“By the time I switched to the Reserves, I had been married for five years and had only spent 3 months living with my wife.”
A soldier, now back in active duty, shared his story with me. I sat astonished, probably shaking my head a little thinking, “I don’t know how they were able to do that!” Fourteen other spouses were in the room, only one other woman seemed surprised. When I shared the story with Chris, he just nodded.
“Babe, isn’t that crazy?” I inquired. “Honestly no. Don’t get me wrong, it’s unfortunate, but that is a very common story… it’s Army life.”
This is what I know to be true so far two months into military & marriage:
1- The more flexible you are, the easier the change will be. When in the military, anything is possible at any time. There are preferences and “supposed to’s” but, there is always a possibility of change. Best to be optimistic and flexible or fear, worry and bitterness will overtake you.
2- Everyone in the military are in similar boats if not the same one, yet most feel alone. This comment may seem hasty, but, every single spouse I have talked with has nodded and resonated with a feeling of loneliness at some point in time. Being vulnerable is hard. Trusting people is scary and loving people can hurt, especially when you know, most likely either you or them will PCS (move) within the next two years. I haven’t overcome this yet, but I am setting up coffee hang outs, activities and outings to just be with people and share life; even if it is only for a few months.
3- The less the soldier has to worry about their spouse, the better they do on the mission. Whether deployed or at home, this applies. The Army created a structure known as the FRG (Family Readiness Group) to help be a support to families and soldiers at all times, but especially during deployments. While at home, Chris has long work days, sometimes 14 hours straight. I have noticed that he works better, comes home happier and more relaxed, knowing that I am not going to give him a hard time about working such long hours. This wasn’t easy, but I learned a trick and I try to apply it to everything I can… I changed my expectations.
4-Be willing to change your expectations. The Power of a Praying Wife by Stormie O’Martin is one of the best books I have found for a wife. Just begin it, you will see why. O’Martin shares a story about her frustration with her husband never being home for dinner. She changed her expectations so that when he was home, it was a pleasant surprise and she was not disappointed if he didn’t make it home in time. Three weeks into our marriage, Chris took Command of a company. Meaning, his average work days range from 11- 14 hours. After several frustrated evenings, I assessed and changed my expectations about dinner, his arrival time home and our time together once he got home. Both of our evenings together are so much easier and better.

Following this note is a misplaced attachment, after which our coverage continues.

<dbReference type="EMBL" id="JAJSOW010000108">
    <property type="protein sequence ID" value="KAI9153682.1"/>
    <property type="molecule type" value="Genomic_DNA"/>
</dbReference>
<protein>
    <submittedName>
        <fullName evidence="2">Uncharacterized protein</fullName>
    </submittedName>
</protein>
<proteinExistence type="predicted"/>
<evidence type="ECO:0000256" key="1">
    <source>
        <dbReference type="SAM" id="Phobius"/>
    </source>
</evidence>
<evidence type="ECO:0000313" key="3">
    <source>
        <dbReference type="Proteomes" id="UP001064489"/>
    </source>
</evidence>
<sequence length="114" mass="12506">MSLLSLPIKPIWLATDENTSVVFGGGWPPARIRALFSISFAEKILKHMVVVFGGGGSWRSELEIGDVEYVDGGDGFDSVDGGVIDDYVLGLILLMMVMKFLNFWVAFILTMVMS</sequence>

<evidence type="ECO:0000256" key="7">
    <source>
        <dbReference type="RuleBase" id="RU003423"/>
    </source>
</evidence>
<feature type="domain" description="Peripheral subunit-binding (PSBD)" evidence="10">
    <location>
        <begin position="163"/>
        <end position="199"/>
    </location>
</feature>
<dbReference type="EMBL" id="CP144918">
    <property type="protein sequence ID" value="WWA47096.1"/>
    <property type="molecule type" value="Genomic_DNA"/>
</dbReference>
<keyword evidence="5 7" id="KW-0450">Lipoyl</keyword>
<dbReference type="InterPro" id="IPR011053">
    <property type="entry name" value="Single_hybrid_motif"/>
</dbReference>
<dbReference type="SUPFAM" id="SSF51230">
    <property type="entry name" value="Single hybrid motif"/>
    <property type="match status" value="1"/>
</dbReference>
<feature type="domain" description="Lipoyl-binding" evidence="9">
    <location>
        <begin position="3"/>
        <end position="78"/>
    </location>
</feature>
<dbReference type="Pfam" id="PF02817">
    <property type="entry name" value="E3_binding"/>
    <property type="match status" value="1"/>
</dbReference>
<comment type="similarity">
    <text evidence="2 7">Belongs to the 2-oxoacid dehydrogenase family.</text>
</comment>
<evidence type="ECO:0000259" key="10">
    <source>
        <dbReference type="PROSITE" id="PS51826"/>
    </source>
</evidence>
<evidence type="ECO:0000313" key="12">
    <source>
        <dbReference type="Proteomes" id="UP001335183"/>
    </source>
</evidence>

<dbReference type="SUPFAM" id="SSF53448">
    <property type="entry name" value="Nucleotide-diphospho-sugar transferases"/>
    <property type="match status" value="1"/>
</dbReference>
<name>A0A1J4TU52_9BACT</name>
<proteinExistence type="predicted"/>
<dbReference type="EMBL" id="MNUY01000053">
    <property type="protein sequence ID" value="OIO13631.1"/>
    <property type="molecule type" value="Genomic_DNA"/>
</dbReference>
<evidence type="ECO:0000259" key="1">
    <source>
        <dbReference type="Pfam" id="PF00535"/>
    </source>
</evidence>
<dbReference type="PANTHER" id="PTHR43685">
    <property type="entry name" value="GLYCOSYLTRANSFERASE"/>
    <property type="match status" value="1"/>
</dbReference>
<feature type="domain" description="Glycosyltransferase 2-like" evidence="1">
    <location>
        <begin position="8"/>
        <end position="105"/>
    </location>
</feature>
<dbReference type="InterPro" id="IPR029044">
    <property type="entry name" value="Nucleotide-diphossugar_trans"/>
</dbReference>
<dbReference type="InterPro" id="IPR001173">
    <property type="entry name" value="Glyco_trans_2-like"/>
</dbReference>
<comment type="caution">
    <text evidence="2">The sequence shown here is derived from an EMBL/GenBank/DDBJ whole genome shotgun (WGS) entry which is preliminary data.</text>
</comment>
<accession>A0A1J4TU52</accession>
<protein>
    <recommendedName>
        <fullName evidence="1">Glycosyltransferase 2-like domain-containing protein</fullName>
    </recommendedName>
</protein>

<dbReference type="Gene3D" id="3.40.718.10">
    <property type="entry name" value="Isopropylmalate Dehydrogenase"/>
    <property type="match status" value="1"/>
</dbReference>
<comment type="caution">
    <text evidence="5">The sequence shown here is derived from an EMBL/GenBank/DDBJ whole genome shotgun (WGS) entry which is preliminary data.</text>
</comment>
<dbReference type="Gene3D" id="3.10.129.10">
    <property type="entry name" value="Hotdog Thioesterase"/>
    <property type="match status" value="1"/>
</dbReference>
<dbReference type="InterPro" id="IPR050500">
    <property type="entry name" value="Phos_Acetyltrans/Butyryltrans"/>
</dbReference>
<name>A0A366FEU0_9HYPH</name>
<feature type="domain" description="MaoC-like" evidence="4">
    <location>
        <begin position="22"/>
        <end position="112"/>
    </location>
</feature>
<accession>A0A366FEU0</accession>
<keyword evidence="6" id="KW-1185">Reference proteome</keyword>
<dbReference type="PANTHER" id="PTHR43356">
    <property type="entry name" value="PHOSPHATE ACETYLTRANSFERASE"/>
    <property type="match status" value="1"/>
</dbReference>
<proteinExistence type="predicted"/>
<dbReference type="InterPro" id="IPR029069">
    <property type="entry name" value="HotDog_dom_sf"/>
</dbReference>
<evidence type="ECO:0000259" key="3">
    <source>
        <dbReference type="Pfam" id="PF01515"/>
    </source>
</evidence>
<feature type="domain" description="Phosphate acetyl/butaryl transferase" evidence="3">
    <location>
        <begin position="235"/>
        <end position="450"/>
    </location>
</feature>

5- The military is a massive entity that is trying to help families, but families must help themselves There are so many classes and resources available to the families that it is honestly overwhelming. The systems are not user-friendly and everything is government-run, so customer service only goes so far. However, believing the best, I do think the military is trying to help families in the best way possible, but it has to be a two – way street. I have met only a small handful of spouses that have spoken highly about Ft. Hood or posts in general. The general response “There’s nothing to do here. It’s so boring. I hate it.” I can see easily how this can set in. If I’m honest, I have already fought many emotional moments that I know can lead to feeling that way. I’m working daily to overcome it. Be active in military classes, in Meet Up groups, in a church community, in a book club, but don’t do nothing.
The transition has been harder than I anticipated, but when I meet soldiers and spouses whom have walked multiple deployment and much more, yet still are committed to each other and supportive of the Army as an entity, I have hope. My life, marriage and our journey will look completely different from what any kind of “normal” looks like to the outside world. However, we are here for a reason and I believe this is going to be an amazing adventure, one day at a time!